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Management of neuropathic pain

Last reviewed dd mmm yyyy. Last edited dd mmm yyyy

Authoring team

Non-pharacological measures include:

  • counselling and information
  • TENS (transcutaneous electrical nerve stimulation)
  • PENS (percutaneous electrical nerve stimulation)
    • TENS is a non-invasive therapeutic option, generally used to relieve pain, which uses peripheral nerve electrical stimulation by means of electrodes placed on the skin surface at known well-tolerated intensities
    • PENS, on the other hand, uses needle-like electrodes, similar to those used in acupuncture which are 1-4 cm long, located in soft tissues or muscles at the corresponding dermatomes for that local pathology
  • acupuncture

The main pharmacological interventions for the management of neuropathic pain are:

  • non-opiod analgesics and NSAIDS
  • tricyclic antidepressants
  • anti-epileptics
  • capsaicin
  • opioid analgesics
  • serotonin-norepinephrine reuptake inhibitors (SNRIs) e.g. duloxetine, venlafaxine
  • NMDA receptor antagonists such as ketamine

NICE guidance suggests

  • for all neuropathic pain (except trigeminal neuralgia)
    • a choice of amitriptyline, duloxetine, gabapentin or pregabalin should be offered as initial treatment for neuropathic pain (except trigeminal neuralgia) (1)
      • from previous guidance there is some advice about titration (2)
        • for amitriptyline
          • start at 10 mg per day, with gradual upward titration to an effective dose or the person's maximum tolerated dose of no higher than 75 mg per day (higher doses could be considered in consultation with a specialist pain service)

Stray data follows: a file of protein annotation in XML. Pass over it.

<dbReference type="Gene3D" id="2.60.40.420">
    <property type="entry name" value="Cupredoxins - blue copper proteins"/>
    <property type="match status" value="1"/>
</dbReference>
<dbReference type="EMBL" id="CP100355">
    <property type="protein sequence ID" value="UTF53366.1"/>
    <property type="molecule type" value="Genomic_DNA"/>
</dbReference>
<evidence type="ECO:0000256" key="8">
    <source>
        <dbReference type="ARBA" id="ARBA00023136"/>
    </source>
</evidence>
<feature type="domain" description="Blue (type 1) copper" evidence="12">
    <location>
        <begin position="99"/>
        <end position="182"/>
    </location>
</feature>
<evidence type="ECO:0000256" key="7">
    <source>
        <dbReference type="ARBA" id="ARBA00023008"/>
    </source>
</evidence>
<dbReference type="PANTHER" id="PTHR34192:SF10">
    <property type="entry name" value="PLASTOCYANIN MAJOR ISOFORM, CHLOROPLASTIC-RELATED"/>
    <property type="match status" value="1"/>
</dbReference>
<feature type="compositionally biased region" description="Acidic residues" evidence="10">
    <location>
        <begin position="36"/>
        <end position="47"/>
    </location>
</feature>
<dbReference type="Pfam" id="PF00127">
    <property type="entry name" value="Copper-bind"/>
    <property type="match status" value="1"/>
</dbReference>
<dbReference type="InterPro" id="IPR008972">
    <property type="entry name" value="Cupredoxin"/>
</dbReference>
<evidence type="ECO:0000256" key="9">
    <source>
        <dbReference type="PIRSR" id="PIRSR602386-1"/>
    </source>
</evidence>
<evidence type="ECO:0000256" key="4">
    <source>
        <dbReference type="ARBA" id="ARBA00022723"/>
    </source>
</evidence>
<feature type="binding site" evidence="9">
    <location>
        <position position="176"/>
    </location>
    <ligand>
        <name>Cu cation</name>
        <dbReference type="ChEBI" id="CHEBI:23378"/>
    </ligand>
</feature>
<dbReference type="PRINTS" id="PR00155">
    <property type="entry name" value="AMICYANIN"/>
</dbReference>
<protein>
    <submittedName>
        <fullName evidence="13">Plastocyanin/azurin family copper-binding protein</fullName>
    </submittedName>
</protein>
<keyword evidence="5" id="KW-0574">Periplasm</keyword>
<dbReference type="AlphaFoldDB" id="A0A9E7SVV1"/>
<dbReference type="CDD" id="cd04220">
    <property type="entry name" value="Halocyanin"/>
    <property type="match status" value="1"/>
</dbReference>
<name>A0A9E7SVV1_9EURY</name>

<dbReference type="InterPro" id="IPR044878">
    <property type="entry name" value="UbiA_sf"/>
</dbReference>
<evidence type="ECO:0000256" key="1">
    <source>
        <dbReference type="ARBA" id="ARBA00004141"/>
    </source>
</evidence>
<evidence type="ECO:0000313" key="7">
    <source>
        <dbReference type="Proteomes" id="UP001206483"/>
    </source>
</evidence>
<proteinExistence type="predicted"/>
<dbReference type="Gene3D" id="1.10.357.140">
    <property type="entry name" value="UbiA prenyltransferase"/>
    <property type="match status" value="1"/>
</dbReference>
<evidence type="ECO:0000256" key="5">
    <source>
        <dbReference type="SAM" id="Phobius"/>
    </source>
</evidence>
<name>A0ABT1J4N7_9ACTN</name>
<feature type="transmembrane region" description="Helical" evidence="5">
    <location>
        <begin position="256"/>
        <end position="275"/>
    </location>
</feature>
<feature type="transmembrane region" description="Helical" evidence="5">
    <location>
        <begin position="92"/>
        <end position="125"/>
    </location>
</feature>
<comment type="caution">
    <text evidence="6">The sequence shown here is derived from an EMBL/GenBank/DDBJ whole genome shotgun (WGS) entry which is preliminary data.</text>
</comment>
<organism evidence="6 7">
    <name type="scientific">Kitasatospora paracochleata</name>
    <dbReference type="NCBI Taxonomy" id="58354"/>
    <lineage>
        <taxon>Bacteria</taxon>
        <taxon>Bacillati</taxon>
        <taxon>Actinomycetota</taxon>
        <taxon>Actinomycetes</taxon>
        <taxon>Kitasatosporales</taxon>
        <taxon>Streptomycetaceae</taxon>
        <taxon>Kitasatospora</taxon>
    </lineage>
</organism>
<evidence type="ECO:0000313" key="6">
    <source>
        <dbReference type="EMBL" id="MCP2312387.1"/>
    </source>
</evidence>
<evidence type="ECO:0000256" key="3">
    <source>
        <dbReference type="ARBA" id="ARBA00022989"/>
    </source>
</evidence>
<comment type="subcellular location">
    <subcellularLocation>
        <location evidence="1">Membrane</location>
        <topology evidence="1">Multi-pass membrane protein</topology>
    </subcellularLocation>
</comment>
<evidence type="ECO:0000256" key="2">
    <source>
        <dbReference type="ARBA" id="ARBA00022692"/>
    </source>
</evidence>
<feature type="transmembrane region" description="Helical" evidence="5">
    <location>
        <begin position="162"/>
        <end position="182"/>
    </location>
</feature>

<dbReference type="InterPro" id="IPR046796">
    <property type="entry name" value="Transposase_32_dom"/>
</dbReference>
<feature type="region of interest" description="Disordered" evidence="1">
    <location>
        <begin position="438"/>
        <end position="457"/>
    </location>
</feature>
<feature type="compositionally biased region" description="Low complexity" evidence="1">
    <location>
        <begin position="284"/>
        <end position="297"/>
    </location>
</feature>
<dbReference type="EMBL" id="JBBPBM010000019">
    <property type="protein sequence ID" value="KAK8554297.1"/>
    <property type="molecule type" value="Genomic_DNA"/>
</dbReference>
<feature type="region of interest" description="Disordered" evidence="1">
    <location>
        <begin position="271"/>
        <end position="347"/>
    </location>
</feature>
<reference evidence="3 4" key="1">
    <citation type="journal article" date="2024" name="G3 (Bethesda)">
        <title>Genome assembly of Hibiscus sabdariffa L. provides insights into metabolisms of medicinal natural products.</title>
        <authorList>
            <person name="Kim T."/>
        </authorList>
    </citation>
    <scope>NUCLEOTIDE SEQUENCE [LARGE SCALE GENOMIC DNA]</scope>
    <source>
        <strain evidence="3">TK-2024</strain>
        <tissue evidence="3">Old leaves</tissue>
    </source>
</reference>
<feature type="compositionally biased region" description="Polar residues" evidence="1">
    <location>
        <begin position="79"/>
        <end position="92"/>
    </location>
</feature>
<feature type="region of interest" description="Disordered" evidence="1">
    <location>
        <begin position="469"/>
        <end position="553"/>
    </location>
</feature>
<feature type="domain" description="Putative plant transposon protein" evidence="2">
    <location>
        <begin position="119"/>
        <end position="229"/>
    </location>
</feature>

• for pregabalin
          • start at 150 mg per day (divided into two doses; a lower starting dose may be appropriate for some people), with upward titration to an effective dose or the person's maximum tolerated dose of no higher than 600 mg per day (divided into two doses)

    • if the initial treatment is not effective or is not tolerated, offer one of the remaining 3 drugs, and consider switching again if the second and third drugs tried are also not effective or not tolerated

    • tramadol should only be considered if acute rescue therapy (short-term use only) is needed
      • from previous guidance (2)
        • for tramadol as monotherapy, start at 50 to 100 mg not more often than every 4 hours, with upward titration if required to an effective dose or the person's maximum tolerated dose of no higher than 400 mg per day. If tramadol is used as combination therapy, more conservative titration may be required

    • capsaicin cream should be considered people with localised neuropathic pain who wish to avoid, or who cannot tolerate, oral treatments


  • when withdrawing or switching treatment, taper the withdrawal regimen to take account of dosage and any discontinuation symptoms (1)
  • MHRA advice on valproate: In April 2018, we added warnings that valproate must not be used in pregnancy, and only used in girls and women when there is no alternative and a pregnancy prevention plan is in place. This is because of the risk of malformations and developmental abnormalities in the baby (1)

  • because of a risk of abuse and dependence, pregabalin and gabapentin are controlled under the Misuse of Drugs Act 1971 as class C substances and scheduled under the Misuse of Drugs Regulations 2001 as schedule 3 (as of 1 April 2019) (1)

  • a meta-analysis revealed that, in patients with neuropathic pain, there is no statistically significant difference in clinical response rates between tricyclic antidepressants, anticonvulsants and serotonin-norepinephrine reuptake inhibitors (SNRIs) (3)
    • a review concluded that ".... Because the evidence to support the use of treatments for neuropathic pain is generally limited, treatment should be tailored to the individual's circumstances, taking into account any contraindications, co-morbidities etc. It is difficult to predict how a person will respond and trials of several drugs may be necessary to obtain optimal pain relief and minimise adverse effects. However, tricyclic antidepressants are a good first choice treatment for neuropathic pain and they are likely to be more cost-effective than SNRIs or anticonvulsants.." (3)


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